Germany has triggered emergency plans to manage gas supplies following the Kremlin’s demand for contracts to be paid in roubles.
This has raised the prospect of power rationing in Europe’s largest economy if Russia further reduces gas flows into Germany.
The country’s Economy Minister Robert Habeck has activated the ‘early warning phase’ of an existing emergency plan.
The ‘early warning’ phase is the first of three potential stages, with the government able to trigger the “alarm” and “emergency” phases if the situation worsens.
This initial stage means that a crisis team from the economics ministry, the regulator and the private sector will monitor domestic imports and storage.
If supplies fall short, Germany’s network regulator can ration gas supplies, with industry being first in line for cuts.
Habeck urged consumers and companies to reduce consumption, and argued that “every kilowatt hour counts”.
He said: “We must increase precautionary measures to be prepared for an escalation on the part of Russia. With the declaration of the early warning level, a crisis team has convened.”
European and UK gas prices have spiked over 10 per cent today after the announcement.
EU split over energy sanctions
The latest measures from the government follow calls from BDEW – which represents nearly 2,000 supply operators – for the German government to set up an early warning system to tackle potential gas shortages.
Its president, Kerstin Andreae, said: “There are concrete and serious indications that the gas supply situation is about to deteriorate.”
The European Union (EU) remains split over the prospect of imposing sanctions energy sanctions on Russia.
The bloc is reliant on Russia for around 40 per cent of its natural gas, with Germany depending on the country for over half its supplies.
While it suspended the Nord Stream 2 approval process last month – cutting off Russian supplies would have serious ramifications.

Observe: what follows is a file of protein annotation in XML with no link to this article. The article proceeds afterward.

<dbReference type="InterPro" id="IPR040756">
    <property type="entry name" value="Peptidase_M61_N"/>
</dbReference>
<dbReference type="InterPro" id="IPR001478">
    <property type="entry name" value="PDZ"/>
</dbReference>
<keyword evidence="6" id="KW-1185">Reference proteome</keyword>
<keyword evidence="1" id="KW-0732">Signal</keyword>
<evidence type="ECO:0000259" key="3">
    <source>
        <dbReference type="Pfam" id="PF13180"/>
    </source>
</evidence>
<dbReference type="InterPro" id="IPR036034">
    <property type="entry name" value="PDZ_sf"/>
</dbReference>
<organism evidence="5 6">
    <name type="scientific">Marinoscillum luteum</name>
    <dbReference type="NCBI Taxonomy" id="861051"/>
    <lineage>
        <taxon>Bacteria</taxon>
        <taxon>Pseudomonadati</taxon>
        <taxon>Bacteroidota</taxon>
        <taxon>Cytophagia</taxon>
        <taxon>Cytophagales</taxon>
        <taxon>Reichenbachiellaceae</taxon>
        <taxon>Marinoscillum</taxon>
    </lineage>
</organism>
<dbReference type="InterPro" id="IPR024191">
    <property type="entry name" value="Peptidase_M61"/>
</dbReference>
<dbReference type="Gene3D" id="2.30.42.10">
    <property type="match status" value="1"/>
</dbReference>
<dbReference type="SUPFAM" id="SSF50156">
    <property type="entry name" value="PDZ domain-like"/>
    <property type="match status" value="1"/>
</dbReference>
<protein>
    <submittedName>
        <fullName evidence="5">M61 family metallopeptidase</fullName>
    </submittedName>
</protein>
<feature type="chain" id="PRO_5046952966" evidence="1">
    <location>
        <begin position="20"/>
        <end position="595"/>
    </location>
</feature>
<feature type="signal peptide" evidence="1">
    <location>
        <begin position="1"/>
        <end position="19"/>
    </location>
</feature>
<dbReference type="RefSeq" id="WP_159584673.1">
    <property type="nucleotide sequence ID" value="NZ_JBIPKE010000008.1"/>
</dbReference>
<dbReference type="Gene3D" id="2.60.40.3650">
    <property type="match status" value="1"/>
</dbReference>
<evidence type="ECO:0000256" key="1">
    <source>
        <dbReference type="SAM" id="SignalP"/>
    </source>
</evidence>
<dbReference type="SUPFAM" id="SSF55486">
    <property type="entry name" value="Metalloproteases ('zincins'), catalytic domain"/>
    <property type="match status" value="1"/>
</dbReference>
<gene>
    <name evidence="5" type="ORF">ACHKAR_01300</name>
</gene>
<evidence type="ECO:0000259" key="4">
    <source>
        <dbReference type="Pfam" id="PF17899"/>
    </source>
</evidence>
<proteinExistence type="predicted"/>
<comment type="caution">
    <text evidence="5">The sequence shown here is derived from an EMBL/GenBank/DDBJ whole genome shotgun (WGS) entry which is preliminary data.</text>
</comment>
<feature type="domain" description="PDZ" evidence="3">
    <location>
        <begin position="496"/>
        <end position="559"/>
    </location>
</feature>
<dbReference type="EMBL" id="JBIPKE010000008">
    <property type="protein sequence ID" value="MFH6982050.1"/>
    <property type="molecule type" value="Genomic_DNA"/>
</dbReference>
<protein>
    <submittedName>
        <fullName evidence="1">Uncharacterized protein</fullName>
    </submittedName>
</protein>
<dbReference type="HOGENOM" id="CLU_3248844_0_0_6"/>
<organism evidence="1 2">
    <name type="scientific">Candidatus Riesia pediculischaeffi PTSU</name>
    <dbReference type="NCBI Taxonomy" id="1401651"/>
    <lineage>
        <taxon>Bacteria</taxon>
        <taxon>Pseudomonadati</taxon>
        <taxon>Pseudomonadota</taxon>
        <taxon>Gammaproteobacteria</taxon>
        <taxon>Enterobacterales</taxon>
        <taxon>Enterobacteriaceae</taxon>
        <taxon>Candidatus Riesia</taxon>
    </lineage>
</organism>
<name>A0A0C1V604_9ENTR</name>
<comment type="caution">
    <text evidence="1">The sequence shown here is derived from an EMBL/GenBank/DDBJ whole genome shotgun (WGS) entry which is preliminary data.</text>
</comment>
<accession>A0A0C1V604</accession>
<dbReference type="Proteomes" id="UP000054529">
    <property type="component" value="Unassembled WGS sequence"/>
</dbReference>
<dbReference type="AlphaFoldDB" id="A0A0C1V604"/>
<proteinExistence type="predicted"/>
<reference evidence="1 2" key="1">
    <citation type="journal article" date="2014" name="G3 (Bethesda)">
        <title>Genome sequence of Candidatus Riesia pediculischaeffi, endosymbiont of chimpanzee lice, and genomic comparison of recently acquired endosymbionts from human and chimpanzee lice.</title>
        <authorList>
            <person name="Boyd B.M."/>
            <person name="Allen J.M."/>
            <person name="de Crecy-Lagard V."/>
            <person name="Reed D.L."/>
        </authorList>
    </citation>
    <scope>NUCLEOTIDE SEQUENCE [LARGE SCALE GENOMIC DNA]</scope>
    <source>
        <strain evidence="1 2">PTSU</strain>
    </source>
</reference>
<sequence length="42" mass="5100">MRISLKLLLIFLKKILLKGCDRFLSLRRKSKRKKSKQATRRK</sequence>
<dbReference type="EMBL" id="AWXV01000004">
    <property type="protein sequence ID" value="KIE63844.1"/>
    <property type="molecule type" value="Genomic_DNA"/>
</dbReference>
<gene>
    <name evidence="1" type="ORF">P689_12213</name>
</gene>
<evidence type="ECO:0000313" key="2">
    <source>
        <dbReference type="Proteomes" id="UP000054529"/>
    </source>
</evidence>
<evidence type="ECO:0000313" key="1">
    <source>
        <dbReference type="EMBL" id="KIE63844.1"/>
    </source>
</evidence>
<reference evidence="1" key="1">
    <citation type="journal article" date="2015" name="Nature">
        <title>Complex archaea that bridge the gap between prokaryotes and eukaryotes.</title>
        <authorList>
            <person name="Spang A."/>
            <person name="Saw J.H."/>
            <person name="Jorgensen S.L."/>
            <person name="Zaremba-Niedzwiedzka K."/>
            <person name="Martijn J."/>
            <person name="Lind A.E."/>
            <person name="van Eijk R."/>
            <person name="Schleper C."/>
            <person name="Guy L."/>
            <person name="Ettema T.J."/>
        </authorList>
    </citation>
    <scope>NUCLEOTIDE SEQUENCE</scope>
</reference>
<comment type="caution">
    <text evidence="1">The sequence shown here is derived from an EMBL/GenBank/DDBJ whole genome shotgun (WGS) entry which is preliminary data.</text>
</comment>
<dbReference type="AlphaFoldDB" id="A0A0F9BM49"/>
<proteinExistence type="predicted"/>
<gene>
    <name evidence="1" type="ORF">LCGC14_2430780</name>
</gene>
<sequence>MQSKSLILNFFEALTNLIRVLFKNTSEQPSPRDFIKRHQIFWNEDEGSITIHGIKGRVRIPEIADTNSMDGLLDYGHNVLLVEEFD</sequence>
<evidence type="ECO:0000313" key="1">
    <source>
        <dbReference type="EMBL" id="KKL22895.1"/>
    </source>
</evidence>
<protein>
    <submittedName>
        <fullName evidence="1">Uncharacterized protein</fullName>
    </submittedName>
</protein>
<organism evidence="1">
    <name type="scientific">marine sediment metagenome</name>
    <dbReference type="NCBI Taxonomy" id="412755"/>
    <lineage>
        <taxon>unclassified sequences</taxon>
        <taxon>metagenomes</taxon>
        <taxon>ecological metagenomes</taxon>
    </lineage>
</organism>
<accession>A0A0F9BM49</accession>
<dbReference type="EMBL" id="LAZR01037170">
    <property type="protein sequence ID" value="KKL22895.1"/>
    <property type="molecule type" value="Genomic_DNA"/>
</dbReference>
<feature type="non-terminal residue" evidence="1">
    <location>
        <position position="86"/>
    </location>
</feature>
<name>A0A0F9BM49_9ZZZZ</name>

Half of Germany’s 41.5m households rely on natural gas, while country’s industry accounted for a third of the 100bn cubic metres of national demand in 2021.
The EU is aiming to cut its dependency on Russian gas by two-thirds this year, and end Russian fossil fuel imports by 2027.
It is also calling on members to ensure 90 per cent gas storage ahead of this winter.
Russia expected to unveil rouble payment system this week
Russia’s demand for rouble payments was rejected by G7 nations and EU leaders earlier this week.
The call is widely perceived as a retaliatory measure, after the West imposed heavy sanctions on following Russia’s invasion of Ukraine.
Last Friday, the US revealed it will aim to supply 15 bcm of liquefied natural gas to the EU this year in hopes of easing supply worries.
Russia has not said when the currency change will take effect but could reveal its plans for rouble payments later this week.
The country’s central bank, the government and Gazprom are set to present their proposals for rouble gas payments to Russian President Vladimir Putin by tomorrow.
Vyacheslav Volodin, the speaker of the lower house of parliament, has warned that oil, grain, metals, fertiliser, coal and timber exports could also soon be subject to rouble requirements.
Russian gas deliveries to Europe on three key pipeline routes showed a slight upward tick on Wednesday morning include the resumption of westward flows on the Yamal-Europe pipeline to Germany, operator data showed.